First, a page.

77ºF

Meet the trilingual sign language interpreters for Orange County

Interpreters help communicate important information to deaf community during news briefings

ORANGE COUNTY, Fla. – During natural disasters and emergency situations, county leaders hold important news briefings to inform communities across Central Florida and standing next to those elected officials during the news conferences are American Sign Language interpreters who play a crucial role in keeping the community informed.

“These are peoples’ lives and they need accurate information just as fast as everybody else does,” said Angela Roth, president and CEO of ASL Services Inc., the company hired by Orange County government to provide ASL interpreters for news briefings.

Roth is one of the trilingual interpreters. For the past five months, she’s been working alongside Annette Rodríguez and Jonathan Sánchez. All three are fluent in English, Spanish and American Sign Language.

“As an Afro Latino myself, it’s incredibly impactful to be on screen, to be there, to be able to represent my community,” Sánchez said.

He recalled never having been surrounded by a deaf person while growing up. It wasn’t until he entered nursing school that he met a classmate.

“I was going to Florida Hospital College of Health Sciences, I met a deaf student there who then had their own interpreter,” Sánchez said.

The native of Colombia said that meeting led him to find interest in ASL. He then decided to drop out of nursing school.

“My family didn’t even understand the switch, you know? For Latino communities, being a sign language interpreter is not something that’s common or commonly understood,” he said.

For Rodríguez, becoming an ASL interpreter was something she had never envisioned for herself. It was during her college years while majoring in Spanish that she found her calling.

“I never really planned to make it a profession but now I love it,” Rodríguez said. “I was majoring in Spanish before and doing other things so I loved sign language so I started hanging out with the deaf community in Puerto Rico. I started learning sign language and I fell in love with the language.”

The trio has become familiar across Central Florida TV screens. They’re now entering month five since Orange County began to hold almost-daily news briefings to inform the public about the latest updates related to COVID-19. Roth said their job is pivotal to get precise information to the deaf community and it’s not enough for them to rely on closed captioning.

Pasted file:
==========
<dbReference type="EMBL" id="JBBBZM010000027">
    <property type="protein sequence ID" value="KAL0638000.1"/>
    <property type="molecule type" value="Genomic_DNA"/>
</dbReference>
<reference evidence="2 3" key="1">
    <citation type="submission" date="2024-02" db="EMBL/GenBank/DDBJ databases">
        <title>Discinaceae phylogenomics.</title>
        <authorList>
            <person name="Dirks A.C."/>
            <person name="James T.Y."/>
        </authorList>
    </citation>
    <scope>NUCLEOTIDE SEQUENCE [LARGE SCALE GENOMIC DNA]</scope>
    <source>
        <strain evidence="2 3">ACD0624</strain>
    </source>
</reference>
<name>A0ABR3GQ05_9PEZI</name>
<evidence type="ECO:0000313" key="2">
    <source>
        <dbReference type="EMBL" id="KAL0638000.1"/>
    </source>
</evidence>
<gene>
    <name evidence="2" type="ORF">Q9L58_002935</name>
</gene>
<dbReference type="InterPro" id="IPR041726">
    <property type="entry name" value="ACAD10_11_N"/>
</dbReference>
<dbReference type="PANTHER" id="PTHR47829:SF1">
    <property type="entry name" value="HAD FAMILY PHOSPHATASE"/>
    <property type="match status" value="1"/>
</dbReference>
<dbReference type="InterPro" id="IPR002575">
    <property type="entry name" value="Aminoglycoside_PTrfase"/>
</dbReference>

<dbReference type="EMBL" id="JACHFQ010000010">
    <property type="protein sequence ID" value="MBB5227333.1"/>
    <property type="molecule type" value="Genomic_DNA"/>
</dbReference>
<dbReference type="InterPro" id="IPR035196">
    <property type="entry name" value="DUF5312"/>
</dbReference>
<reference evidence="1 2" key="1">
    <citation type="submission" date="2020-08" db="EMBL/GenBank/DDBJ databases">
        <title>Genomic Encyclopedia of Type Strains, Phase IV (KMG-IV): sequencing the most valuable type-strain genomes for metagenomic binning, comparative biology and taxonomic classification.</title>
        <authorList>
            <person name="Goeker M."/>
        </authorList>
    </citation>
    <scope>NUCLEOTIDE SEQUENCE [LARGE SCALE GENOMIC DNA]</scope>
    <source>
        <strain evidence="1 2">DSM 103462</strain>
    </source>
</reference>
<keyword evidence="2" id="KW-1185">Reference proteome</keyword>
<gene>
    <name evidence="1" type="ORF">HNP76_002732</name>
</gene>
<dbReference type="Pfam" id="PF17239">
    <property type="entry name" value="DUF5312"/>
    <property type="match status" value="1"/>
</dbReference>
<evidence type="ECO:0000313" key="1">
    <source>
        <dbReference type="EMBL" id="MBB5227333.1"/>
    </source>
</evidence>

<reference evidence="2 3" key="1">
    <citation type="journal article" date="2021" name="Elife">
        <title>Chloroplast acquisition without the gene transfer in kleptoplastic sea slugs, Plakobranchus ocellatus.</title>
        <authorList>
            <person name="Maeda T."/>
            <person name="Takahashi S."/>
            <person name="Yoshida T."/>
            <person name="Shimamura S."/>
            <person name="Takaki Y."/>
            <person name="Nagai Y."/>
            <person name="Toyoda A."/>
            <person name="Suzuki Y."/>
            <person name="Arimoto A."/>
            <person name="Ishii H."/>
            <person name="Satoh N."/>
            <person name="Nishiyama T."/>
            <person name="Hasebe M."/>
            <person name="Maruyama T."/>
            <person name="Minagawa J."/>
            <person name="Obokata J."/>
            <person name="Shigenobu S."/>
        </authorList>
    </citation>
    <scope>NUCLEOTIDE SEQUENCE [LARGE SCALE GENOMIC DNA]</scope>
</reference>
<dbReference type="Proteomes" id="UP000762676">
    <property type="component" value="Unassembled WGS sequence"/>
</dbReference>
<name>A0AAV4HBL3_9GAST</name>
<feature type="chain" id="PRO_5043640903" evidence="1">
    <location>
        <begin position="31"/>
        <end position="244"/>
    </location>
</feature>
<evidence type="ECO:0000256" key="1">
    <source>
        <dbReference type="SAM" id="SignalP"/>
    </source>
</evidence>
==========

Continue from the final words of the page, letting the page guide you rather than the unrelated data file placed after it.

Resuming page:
“When you’re asking somebody to read captioning to get such vital information, they’re going through a second language, that’s the first thing. The second is captioning is hard to read. It goes very, very fast,” Roth said. “Also, captioning, sadly, in some situations, they may be using an auto system versus an actual human being and there are errors that occur.”

According to the Florida Coordinating Council for Deaf and Hard of Hearing, there are approximately 3 million who are deaf and hard of hearing statewide. As for the U.S., 48 million, according to the National Association of the Deaf.

It's a job but also a passion for the three ASL interpreters. Sánchez said the experience has given him a sense of pride and fulfillment.

“It’s encouraging to encourage others, it’s encouraging to provide the services for the deaf community, and we’re very thankful for the opportunity to be able to be up there to represent,” he said.

For Rodríguez, being put in the spotlight took her out of her comfort zone but she soon realized the impact her presence had during the televised news conferences.

“I understand that representation is important and not only in the coronavirus that we’re living, but everything else that is happening in the nation. It’s important that we step up as Hispanics, as Latinos, as Puerto Ricans, and say, ‘Yes, we can do this,‘” she said.


About the Author: